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Daily Art Moment: Katsushika Hokusai

“Last summer I hiked to Ramona Falls in Mt. Hood National Forest for the first time—and immediately thought of this print. Water cascades down the rocks, forking into powerful branches before spilling out in a fine, ethereal spray. Below, pilgrims on their way to nearby shrines at Nikkō stand transfixed. At right, two figures climb the steep slope for a better look at nature’s brilliance. This is one of Katsushika Hokusai’s most extraordinary print designs. It comes from an ingenious series issued in 1833–34 of famous waterfalls throughout Japan. It was made at a time when travel was becoming increasingly accessible and landscape—especially ‘famous places’ (meisho)—were a popular subject in woodblock prints. Hokusai’s waterfall prints followed the success of his celebrated #ThirtysixViewsofMountFuji, published two years before. Hokusai was in his seventies at the time.”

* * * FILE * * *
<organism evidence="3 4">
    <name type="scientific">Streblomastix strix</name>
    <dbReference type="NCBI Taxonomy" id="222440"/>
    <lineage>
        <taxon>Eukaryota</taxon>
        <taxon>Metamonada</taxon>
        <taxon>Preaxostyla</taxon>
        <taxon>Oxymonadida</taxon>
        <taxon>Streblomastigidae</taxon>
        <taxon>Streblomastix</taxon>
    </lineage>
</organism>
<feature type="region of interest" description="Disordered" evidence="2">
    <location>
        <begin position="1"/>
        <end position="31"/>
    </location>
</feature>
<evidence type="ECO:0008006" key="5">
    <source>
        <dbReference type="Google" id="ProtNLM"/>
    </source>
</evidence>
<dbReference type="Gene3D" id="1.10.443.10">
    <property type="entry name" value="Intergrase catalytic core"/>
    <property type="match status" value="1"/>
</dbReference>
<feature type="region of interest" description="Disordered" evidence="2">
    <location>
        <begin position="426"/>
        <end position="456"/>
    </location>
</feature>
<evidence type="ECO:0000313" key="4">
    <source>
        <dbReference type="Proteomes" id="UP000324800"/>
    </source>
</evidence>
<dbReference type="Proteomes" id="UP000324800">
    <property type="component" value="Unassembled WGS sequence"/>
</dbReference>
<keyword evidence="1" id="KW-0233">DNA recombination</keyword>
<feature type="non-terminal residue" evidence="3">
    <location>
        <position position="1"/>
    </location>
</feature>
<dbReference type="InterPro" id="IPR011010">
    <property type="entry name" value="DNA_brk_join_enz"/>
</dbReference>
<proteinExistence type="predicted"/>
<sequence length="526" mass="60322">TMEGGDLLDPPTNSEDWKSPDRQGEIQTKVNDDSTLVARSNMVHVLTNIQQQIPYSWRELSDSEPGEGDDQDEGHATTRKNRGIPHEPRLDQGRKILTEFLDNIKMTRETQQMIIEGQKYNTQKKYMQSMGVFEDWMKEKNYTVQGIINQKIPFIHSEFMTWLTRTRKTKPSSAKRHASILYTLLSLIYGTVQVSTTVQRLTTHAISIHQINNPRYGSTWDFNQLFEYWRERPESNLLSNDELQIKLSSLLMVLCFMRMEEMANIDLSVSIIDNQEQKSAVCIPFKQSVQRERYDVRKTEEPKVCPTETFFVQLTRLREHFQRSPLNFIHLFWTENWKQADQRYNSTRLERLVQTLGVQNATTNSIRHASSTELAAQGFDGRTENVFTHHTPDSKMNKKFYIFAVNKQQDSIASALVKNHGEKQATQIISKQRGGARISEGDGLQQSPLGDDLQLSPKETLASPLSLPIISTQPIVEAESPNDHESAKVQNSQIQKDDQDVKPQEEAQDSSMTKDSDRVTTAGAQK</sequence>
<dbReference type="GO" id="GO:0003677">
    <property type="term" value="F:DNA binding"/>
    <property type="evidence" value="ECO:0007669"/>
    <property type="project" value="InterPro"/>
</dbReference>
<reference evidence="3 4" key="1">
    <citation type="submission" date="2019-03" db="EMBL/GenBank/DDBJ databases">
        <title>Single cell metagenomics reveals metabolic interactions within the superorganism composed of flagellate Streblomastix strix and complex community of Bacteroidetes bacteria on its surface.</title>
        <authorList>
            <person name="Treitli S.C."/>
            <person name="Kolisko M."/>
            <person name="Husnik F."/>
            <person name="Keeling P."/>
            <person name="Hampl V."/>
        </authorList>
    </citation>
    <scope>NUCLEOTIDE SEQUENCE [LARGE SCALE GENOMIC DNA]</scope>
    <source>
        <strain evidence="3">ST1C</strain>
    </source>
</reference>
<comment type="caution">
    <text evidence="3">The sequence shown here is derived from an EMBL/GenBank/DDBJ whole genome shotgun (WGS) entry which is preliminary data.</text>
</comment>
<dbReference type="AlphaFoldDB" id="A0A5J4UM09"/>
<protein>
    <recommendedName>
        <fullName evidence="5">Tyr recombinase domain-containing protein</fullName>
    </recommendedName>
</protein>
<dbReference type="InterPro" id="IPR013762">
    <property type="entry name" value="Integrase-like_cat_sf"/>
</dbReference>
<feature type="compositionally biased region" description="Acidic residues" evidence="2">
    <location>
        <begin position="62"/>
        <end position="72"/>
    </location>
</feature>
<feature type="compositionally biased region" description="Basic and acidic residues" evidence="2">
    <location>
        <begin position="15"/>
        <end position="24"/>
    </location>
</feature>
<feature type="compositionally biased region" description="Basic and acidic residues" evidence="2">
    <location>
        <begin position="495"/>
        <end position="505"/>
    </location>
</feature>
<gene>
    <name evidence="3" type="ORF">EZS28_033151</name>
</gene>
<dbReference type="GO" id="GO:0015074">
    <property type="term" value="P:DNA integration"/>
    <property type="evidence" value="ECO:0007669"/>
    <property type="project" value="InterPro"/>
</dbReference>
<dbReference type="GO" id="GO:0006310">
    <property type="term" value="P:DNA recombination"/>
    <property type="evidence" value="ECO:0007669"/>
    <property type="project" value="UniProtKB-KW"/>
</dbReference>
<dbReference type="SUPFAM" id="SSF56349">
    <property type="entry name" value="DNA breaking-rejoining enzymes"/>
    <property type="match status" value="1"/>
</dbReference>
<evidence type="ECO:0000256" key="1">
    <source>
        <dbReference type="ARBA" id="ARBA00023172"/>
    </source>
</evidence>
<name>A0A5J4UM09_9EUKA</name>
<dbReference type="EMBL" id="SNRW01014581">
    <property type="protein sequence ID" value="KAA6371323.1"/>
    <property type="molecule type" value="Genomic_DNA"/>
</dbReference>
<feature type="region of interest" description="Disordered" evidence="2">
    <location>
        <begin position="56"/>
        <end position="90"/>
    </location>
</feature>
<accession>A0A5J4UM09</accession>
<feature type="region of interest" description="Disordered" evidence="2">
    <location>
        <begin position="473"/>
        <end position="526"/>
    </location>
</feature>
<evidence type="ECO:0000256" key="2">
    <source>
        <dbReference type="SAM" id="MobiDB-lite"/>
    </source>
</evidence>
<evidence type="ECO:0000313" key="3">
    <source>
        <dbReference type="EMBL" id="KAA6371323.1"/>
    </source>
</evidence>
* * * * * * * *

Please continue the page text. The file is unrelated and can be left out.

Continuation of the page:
—Jeannie Kenmotsu, Japan Foundation Associate Curator of Japanese Art & Interim Head of Asian Art

Katsushika Hokusai (Japanese, 1760–1849). Falling Mist Waterfall at Mount Kurokami in Shimotsuke Province, from the series A Tour of Waterfalls in Various Provinces, 1832/1833. Color woodblock print on paper. The Mary Andrews Ladd Collection, 32.441